0 votes


I'm trying to wrap my head around the node-based state machine structure. I'm reverse engineering the "Finite state machine" demo and trying to define which direction to move the player in 2d with a local event for mobile touch input.

It seems that makeinputlocal is only available for use when extended to KinematicBody2d. Anywhere else in the tree it gives error "method not declared".

(I have a usable version of player movement with all code in one file, but is is getting difficult to maintain with more states. Which is why I'm trying to split it to different files.)

- What are the limitations on applying "makeinputlocal"? The docs are unclear on this.
- What would be the most simple node based state machine structure? A tutorial on this?
- Where and how in state machine should I define local event touch controls?

I'll add more detailed information in the comments.

in Engine by (51 points)

At the moment the input direction in the demo is defined with this (in motion.gd):

func get_input_direction():
    var input_direction = Vector2()
    input_direction.x = Input.get_action_strength("move_right") - Input.get_action_strength("move_left")
    input_direction.y = Input.get_action_strength("move_down") - Input.get_action_strength("move_up")
    return input_direction

My usable version of movement detects the direction of the touch from player, like this:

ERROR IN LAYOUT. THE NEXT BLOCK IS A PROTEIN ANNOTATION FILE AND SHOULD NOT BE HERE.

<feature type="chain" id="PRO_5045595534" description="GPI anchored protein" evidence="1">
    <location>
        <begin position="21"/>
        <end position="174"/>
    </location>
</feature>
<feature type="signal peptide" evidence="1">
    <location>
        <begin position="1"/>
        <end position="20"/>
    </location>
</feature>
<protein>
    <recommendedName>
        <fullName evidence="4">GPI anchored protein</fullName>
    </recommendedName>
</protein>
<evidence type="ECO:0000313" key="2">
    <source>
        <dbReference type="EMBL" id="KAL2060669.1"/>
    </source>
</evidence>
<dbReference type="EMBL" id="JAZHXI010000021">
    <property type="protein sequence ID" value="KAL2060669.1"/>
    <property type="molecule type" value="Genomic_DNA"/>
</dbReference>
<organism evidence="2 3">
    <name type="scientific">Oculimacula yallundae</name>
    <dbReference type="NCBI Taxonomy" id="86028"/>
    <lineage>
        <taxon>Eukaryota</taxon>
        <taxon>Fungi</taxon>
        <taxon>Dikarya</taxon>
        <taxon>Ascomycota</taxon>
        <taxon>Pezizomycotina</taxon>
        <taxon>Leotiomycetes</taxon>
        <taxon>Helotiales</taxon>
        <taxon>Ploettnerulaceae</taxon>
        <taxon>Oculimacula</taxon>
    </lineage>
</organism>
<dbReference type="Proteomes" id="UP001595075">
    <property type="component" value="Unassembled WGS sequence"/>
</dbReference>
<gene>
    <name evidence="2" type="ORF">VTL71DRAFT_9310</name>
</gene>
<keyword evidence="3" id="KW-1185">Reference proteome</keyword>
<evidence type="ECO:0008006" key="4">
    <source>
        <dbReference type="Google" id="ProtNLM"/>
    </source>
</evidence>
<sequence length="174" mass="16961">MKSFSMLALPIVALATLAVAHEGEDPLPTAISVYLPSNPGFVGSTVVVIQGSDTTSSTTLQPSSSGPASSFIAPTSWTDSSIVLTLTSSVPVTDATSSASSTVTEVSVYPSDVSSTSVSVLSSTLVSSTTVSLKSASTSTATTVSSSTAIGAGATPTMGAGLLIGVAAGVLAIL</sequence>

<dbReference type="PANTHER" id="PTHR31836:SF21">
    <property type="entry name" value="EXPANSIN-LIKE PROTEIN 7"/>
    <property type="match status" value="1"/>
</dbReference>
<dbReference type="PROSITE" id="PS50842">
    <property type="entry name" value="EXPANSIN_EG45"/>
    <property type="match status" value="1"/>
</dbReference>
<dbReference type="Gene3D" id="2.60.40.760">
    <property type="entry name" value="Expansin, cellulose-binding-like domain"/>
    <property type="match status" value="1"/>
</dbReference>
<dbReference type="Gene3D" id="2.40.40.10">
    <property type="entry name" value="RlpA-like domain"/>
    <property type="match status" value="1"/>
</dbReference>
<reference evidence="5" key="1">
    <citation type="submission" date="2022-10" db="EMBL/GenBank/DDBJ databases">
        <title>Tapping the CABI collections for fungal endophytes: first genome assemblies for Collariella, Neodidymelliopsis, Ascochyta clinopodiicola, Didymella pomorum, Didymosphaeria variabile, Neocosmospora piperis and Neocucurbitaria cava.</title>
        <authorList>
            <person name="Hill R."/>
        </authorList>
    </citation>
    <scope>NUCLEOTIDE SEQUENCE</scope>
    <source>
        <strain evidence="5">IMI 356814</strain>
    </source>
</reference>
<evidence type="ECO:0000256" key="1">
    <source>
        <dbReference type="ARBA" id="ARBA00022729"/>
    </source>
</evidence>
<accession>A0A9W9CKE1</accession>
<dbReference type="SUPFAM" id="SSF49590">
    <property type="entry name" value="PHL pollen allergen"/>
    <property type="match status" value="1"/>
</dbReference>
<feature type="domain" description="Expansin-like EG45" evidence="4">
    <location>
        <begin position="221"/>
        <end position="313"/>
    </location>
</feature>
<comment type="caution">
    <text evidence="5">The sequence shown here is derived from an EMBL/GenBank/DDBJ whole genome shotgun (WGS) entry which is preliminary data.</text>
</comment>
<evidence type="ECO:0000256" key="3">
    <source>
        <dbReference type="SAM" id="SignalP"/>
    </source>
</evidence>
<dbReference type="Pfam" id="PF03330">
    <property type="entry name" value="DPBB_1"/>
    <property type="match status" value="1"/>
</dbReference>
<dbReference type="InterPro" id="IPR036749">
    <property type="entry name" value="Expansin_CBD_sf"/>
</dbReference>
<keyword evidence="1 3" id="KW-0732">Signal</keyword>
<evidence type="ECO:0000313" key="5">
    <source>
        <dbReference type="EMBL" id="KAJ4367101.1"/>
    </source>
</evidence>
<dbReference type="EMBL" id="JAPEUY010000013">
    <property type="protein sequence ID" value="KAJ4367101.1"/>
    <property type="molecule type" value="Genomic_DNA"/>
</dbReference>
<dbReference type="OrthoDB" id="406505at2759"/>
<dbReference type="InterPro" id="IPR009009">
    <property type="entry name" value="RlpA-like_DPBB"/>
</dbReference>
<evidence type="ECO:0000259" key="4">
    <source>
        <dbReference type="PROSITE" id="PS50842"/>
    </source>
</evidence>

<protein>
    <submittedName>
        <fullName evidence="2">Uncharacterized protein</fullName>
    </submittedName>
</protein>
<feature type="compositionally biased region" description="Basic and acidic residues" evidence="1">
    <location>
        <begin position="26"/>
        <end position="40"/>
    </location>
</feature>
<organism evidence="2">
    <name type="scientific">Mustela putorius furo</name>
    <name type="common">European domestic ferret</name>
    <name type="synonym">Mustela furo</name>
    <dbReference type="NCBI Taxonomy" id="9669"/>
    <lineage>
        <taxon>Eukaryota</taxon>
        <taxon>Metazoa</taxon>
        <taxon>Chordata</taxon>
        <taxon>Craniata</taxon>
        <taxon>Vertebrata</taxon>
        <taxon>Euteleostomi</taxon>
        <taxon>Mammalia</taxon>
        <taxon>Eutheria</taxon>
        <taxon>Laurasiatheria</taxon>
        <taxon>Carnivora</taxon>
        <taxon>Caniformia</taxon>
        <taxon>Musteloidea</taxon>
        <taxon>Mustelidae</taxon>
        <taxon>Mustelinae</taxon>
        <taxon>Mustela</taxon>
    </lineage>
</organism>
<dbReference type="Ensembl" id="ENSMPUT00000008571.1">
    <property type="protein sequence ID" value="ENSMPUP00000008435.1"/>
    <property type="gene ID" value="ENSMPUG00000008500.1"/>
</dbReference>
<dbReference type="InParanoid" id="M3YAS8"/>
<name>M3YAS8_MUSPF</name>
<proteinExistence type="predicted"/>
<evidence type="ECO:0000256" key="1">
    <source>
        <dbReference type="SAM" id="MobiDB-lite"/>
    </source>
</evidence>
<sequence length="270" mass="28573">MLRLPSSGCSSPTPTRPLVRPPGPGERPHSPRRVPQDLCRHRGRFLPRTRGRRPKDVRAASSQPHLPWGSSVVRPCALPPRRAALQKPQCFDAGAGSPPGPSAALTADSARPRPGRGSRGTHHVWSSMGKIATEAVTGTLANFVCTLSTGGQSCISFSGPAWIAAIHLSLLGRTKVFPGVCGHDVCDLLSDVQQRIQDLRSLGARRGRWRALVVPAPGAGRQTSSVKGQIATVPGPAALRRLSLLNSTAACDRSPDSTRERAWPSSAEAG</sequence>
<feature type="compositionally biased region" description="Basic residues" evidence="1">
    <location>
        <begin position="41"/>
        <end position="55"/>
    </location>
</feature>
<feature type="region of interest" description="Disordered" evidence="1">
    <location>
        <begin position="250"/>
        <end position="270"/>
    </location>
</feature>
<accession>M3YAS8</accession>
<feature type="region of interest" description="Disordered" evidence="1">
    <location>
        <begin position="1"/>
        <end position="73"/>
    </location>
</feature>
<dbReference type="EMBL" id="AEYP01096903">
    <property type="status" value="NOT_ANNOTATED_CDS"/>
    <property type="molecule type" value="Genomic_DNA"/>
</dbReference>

func _input(event):
    if event is InputEventMouseButton and event.button_index == BUTTON_LEFT:
        if event.pressed:
            var local_event = make_input_local(event)
            if local_event.position.x > 20: 
                state = STATES.MoveRight
            elif local_event.position.x < -20:
                state = STATES.MoveLeft
            elif round(local_event.position.x) in range(-19, 19):
                if is_on_ladder:
                    state = STATES.Climb
                elif not is_on_ladder:
                    state = STATES.Jump
            state = STATES.Idle

The node structure of the demo is:

    State machine

The script structure of the demo is:

player_controller.gd (extends KinematicBody2d)
state_machine.gd (extends Node "StateMachine")
player_node_state_machine.gd (extends Node "StateMachine")
state.gd (extends Node "StateMachine")

1 Answer

+1 vote

What are the limitations on applying make_input_local? The docs are unclear on this.

No, the documentation is pretty clear about this! make_input_local is a method of the CanvasItem-class, which states at the top that it is inherited by Control and Node2D. So these two nodes and everything than inherits from them directly or indirectly allows for using make_input_local. Judging from your description you might have tried to call make_input_local in a script extending a Node (not a Node2D!) - that indeed won't work as it's not inheriting from CanvasItem.

What would be the most simple node based state machine structure? A tutorial on this?

Have you checked out GDQuest's video on Finite State Machines?

by (10,483 points)

Thank you for answering, that cleared makeinputlocal (and the overall logic) to me. I made a new version of touch controls with (invisible) touchscreenbuttons, which seems to work very well. This allows me to map them directly as "basic" inputs, and I was able to work around makeinputlocal problems.

I've familiarized myself with GDQuest's tutorial on youtube, Godot and github, and also checked out all the available tutorials on youtube. I'm starting to understand how the concept works, but mapping out all the connections seems to take time (since I don't have developer background, I guess).

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